• ITVI.USA
    13,795.070
    81.410
    0.6%
  • OTRI.USA
    26.560
    -0.120
    -0.4%
  • OTVI.USA
    13,740.380
    64.000
    0.5%
  • TLT.USA
    2.720
    -0.060
    -2.2%
  • TSTOPVRPM.ATLPHL
    2.670
    0.130
    5.1%
  • TSTOPVRPM.CHIATL
    2.930
    0.280
    10.6%
  • TSTOPVRPM.DALLAX
    1.320
    -0.020
    -1.5%
  • TSTOPVRPM.LAXDAL
    3.040
    0.050
    1.7%
  • TSTOPVRPM.PHLCHI
    1.740
    0.050
    3%
  • TSTOPVRPM.LAXSEA
    3.210
    0.000
    0%
  • WAIT.USA
    108.000
    5.000
    4.9%
  • ITVI.USA
    13,795.070
    81.410
    0.6%
  • OTRI.USA
    26.560
    -0.120
    -0.4%
  • OTVI.USA
    13,740.380
    64.000
    0.5%
  • TLT.USA
    2.720
    -0.060
    -2.2%
  • TSTOPVRPM.ATLPHL
    2.670
    0.130
    5.1%
  • TSTOPVRPM.CHIATL
    2.930
    0.280
    10.6%
  • TSTOPVRPM.DALLAX
    1.320
    -0.020
    -1.5%
  • TSTOPVRPM.LAXDAL
    3.040
    0.050
    1.7%
  • TSTOPVRPM.PHLCHI
    1.740
    0.050
    3%
  • TSTOPVRPM.LAXSEA
    3.210
    0.000
    0%
  • WAIT.USA
    108.000
    5.000
    4.9%
NewsRail

FreightCar America closing Alabama facility, consolidating operations to Mexico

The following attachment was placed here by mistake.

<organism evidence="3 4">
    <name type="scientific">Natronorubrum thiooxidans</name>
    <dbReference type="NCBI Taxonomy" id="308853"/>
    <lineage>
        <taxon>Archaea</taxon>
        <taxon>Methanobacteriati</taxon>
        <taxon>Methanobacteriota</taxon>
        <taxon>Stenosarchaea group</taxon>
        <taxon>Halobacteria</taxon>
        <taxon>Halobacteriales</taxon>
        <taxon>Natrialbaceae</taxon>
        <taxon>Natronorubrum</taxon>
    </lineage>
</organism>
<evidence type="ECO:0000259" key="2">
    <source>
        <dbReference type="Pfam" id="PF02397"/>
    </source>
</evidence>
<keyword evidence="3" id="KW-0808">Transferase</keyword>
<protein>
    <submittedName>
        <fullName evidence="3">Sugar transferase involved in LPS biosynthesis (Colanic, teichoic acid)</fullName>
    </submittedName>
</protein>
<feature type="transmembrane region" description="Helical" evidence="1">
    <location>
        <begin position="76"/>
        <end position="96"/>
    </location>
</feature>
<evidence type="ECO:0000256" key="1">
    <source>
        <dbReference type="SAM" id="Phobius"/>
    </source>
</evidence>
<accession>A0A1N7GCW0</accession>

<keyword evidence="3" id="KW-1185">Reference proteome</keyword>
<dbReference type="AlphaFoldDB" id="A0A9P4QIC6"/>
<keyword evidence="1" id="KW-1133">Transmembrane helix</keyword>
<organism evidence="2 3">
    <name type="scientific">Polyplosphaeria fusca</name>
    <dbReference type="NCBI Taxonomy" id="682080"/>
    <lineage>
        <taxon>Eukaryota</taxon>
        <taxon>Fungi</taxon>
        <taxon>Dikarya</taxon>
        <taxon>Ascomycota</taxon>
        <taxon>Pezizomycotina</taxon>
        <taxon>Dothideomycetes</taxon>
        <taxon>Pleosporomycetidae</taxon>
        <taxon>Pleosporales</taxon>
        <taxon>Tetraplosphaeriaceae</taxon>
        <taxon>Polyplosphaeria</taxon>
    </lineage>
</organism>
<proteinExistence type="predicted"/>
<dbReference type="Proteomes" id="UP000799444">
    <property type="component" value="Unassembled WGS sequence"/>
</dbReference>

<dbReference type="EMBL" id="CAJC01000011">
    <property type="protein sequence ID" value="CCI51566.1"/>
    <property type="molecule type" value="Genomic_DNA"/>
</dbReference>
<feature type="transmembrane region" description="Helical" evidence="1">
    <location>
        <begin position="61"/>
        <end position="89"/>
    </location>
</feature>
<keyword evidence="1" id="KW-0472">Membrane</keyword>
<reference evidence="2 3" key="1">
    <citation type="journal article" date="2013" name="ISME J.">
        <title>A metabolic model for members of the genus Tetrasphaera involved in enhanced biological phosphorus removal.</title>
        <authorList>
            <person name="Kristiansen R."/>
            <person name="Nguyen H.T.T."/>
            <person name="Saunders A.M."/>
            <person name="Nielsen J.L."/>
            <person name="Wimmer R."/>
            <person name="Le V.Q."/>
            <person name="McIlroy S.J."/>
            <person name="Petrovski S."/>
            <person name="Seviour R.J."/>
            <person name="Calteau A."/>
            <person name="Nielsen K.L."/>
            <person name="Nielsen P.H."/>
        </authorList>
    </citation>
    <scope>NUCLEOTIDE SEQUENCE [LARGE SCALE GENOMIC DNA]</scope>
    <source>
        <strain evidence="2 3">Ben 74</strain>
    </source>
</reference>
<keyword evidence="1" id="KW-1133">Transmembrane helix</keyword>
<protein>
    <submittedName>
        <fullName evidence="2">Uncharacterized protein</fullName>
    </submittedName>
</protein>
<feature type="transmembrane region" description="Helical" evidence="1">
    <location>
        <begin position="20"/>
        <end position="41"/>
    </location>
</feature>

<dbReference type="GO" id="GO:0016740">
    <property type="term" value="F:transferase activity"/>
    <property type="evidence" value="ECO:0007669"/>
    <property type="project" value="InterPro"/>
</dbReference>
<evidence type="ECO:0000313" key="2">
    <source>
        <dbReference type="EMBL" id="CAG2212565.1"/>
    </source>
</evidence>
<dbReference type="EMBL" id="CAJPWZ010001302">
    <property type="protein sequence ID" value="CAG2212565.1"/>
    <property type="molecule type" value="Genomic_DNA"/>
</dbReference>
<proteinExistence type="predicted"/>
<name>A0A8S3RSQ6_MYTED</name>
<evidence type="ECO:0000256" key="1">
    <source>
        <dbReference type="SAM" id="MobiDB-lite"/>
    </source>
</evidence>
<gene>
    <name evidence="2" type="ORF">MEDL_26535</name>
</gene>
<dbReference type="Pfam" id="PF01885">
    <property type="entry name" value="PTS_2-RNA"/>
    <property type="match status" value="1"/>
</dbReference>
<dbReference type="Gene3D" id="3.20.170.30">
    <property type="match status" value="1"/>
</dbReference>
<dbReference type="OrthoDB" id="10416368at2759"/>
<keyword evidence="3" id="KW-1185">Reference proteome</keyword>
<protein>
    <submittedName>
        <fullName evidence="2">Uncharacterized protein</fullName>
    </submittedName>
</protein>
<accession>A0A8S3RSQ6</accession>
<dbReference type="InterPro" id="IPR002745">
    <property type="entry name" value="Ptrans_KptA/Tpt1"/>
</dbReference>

Shoals closure expected to occur by year’s end

FreightCar America (NASDAQ: RAIL) intends to close its Shoals manufacturing facility in Alabama and move all its operations to Mexico, the railcar manufacturer said Thursday.

The Chicago-based company already operates in Castaños, Mexico, via a 50-50 venture with Fabricaciones y Servicios de México, S.A. de C.V., also known as Fasemex. FreightCar America is seeking to acquire the remaining 50% and consolidate all of its production there by January. It has signed a letter of intent and is negotiating the transaction.

The pandemic-induced downturn in rail volumes from earlier this year exacerbated the “current realities of depressed railcar demand,” FreightCar America said. The company attributed its decision to the need to adopt a more flexible business structure, which would enable the company to realign costs to the near-term demand environment. 

Earlier this year, FreightCar America temporarily shut down the Shoals facility, located in Cherokee, Alabama, because of a reported positive case of the coronavirus. And in late 2019, the manufacturer closed a facility in Roanoke, Virginia.

“The efforts of our Shoals team helped us to reduce our breakeven production levels by roughly one-third since the start of the plan. However, the ongoing impact of the industry downturn has been further intensified by the COVID-19 pandemic and required an additional and significant response to both protect our franchise and reposition the business for immediate success post-downturn,” said FreightCar America President and CEO Jim Meyer.

The company said the action could result in savings of more than $20 million in annual fixed costs and lower its production breakeven to less than 2,000 railcars per year. 

As a result of these measures, FreightCar America expects pretax cash charges of approximately $6 million to $8 million by the end of the first quarter of 2021 because of employee-related and other shutdown costs.